Data availability - WSDOT, other agencies & private sector

Data helps drive decision making and measure the performance of transportation strategies. Agencies can source certain types of data from WSDOT, other agencies, and the private sector. 

Key characteristics

Setting/Location

Corridor, Urban, Suburban

Technology

Collaboration

WSDOT regions

Statewide

Strategy description

WSDOT has a range of data resources available for staff to use to support transportation systems operations. Data from other public agencies and the private section can support numerous planning and operations decisions and extend the usability of WSDOT’s traffic and operations data. 

Data availability at WSDOT 

Access WSDOT’s databases, including

Other agencies 

It is also possible to access data from agencies with roads and Intelligent Transportation Systems (ITS) that are adjacent or linked to WSDOT’s systems.

Private sector 

Typically, agencies can purchase private sector data from vendors such as Inrix or Blip. Data collection uses technologies such as license plate or Bluetooth readers, mobile phones, or in-vehicle GPS. Some systems are crowd sourced and are freely available to the public (for example, WAZE for Google Maps), but WSDOT has no control over the data content or accuracy. In some cases, WSDOT can purchase raw data directly from vendors.

What you need in order to implement

In order to source data from WSDOT or additional sources, you will need 

  • Sources of WSDOT data, including ITS and management systems
  • Sources of data external to WSDOT
  • Data integration into a database accessible by WSDOT staff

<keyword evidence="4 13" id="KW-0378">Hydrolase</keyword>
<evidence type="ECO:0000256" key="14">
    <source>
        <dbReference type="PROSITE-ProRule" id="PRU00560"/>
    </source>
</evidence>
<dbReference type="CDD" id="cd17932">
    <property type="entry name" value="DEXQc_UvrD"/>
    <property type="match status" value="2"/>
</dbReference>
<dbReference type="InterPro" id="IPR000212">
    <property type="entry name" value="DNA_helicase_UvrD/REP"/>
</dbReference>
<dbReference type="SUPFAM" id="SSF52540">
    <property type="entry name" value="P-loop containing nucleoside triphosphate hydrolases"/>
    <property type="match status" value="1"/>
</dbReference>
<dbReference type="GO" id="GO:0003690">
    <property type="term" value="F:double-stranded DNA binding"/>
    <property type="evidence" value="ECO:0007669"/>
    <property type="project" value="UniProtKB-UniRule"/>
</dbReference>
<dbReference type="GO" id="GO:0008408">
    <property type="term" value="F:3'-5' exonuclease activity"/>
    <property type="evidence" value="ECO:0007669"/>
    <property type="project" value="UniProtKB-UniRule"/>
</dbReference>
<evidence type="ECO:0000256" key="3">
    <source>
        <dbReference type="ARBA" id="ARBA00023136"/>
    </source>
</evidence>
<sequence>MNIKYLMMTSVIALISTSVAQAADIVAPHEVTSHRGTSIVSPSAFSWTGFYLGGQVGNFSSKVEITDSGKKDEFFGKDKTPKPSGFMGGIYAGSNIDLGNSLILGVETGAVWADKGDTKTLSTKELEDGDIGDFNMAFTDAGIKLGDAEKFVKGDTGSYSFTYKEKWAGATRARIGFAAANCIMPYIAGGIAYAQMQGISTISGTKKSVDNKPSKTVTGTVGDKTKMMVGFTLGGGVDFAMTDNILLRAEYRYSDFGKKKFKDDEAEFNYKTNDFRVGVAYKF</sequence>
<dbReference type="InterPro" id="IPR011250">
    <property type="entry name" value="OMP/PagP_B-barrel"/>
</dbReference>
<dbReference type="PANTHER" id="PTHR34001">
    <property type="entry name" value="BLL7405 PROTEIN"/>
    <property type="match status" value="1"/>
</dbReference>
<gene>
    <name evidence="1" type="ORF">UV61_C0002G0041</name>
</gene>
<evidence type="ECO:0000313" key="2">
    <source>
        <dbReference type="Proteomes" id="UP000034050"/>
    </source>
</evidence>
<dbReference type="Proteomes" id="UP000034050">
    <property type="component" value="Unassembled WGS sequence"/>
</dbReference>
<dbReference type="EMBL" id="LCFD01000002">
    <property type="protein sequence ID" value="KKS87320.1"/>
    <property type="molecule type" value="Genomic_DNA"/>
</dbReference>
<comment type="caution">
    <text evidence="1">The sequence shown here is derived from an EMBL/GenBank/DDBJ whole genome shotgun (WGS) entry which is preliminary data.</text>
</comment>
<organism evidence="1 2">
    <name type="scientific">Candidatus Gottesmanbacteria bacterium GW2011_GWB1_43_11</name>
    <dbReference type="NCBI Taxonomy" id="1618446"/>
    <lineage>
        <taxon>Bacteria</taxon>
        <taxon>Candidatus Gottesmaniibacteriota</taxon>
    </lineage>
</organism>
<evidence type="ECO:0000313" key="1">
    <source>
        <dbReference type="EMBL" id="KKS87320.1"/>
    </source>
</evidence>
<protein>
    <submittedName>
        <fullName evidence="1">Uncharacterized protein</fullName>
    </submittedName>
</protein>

• A framework for data set quality assurance and updating
  • Training materials and data dictionaries to support the staff’s effective use of the data
  • Internal contacts (stewards) for WSDOT database support and problem reporting

Learn more about this strategy

WSDOT’s Transportation Data & GIS Office for access to many data sources

WSDOT’s data collected for the federal Highway Performance Monitoring System (HPMS)

US Department of Transportation’s Data Inventory website

US Department of Transportation’s 2015 Transportation Datapalooza website

National Cooperative Highway Research Program’s (NCHRP) Data to Support Transportation Agency Business Needs: A Self-Assessment Guide

National Highway Institute’s Introduction to Data Analysis, a day-and-a-half, instructor-led course

CITE’s Fundamentals of Database Management Systems, an eight-hour online course

National Highway Institute’s Highway Performance Monitoring System (HPMS): Concepts, Data Collection & Reporting Requirements, a two day, instructor-led course

About key characteristics

Location notes:

Locations vary based on data availability and needs. 

Cost notes:

Costs will vary based on data availability and needs. 

Technology notes:

Technology needs are high based on systems required.

Collaboration notes:

Collaboration levels are high based on the need to make contact, train staff, and collaborate on data analysis.

Conditions this strategy addresses